On Saturday, the nation paused to reflect and remember the 3,000 lives lost September 11th, 2001. On this 20th anniversary, former Speaker Paul Ryan says they must never be forgotten.
TMJ4'S political reporter Charles Benson caught up with Ryan about how that terrible day changed a generation of lives.
Paul Ryan was a young, second term Congressman from Janesville in 2001. He was at the White House for a morning budget meeting that fateful day.
"It wasn't until the second plane hit the tower, that the people in the White House realized this was a terrorist attack," said Ryan.
Ryan rushed back to his Congressional office to see smoke rising from a hi-jacked plane that had crashed into the Pentagon.
Benson: How did that day change you?
Speaker Ryan: I hope it's the last day I ever feel that, again.
Ryan, who was elected on budget and economic issues - quickly found himself pivoting to a new reality.
"It changed everything for all of us, and so all of us in Congress, carved our own roles in how we can make a difference in the war on terror, we called it in those days," said Ryan.
That war included America's longest war in Afghanistan which just concluded with a deadly, chaotic departure.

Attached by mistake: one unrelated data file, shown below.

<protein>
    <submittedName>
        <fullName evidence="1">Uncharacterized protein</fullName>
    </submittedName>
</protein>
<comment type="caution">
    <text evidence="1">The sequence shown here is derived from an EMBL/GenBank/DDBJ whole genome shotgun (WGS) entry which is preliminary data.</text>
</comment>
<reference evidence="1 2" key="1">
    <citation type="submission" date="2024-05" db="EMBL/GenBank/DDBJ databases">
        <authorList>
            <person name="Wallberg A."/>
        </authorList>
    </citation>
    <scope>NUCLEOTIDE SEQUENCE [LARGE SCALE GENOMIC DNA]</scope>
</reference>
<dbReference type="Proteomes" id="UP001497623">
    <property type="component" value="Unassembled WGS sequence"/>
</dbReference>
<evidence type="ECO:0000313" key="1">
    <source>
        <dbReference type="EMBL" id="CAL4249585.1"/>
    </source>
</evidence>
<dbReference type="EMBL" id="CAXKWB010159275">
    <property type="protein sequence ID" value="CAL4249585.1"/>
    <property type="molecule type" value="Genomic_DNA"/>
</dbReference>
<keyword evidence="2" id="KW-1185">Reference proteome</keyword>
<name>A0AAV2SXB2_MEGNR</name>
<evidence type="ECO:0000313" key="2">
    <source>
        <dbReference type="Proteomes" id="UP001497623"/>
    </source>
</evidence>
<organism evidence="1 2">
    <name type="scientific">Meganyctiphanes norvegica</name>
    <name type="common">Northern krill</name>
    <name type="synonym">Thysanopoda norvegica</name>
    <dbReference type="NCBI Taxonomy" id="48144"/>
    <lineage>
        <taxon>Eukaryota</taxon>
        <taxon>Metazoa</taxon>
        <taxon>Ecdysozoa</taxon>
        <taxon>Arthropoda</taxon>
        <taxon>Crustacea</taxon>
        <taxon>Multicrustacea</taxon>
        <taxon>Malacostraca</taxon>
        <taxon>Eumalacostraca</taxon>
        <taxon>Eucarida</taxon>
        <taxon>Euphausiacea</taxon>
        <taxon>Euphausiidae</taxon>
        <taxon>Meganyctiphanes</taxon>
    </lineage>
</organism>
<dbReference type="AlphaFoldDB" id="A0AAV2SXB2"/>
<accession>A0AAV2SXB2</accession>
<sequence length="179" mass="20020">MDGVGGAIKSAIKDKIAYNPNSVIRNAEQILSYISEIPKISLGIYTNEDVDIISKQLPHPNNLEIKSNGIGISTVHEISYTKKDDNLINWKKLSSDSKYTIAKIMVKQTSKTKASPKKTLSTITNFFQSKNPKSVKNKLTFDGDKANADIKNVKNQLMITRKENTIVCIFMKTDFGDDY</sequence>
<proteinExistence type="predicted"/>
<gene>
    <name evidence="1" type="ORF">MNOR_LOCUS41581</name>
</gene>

Ryan made several trips to Afghanistan - his last while Speaker of the House.
President Biden says now was the right time to end the 'forever war and forever exit' but Ryan believes the U.S, should have kept up to 2500 troops in Afghanistan.
"The problem with Afghanistan is - if you're not there with some minimal degree of commitment, you're not going to be able to prevent something from materializing, said Ryan, or you're not going to have the actual intelligence you need to act when it's early enough to do something that's very convincing."
But Ryan knows the sacrifice has taken a toll on so many.
"An entire generation of Americans, since 9/11 changed the course of the trajectory of their lives to keep us safe." said Ryan. Some paid the ultimate sacrifice and it's really important that we never forget this."
"They may not fully understand the horror of it all, but they can admire the heroism."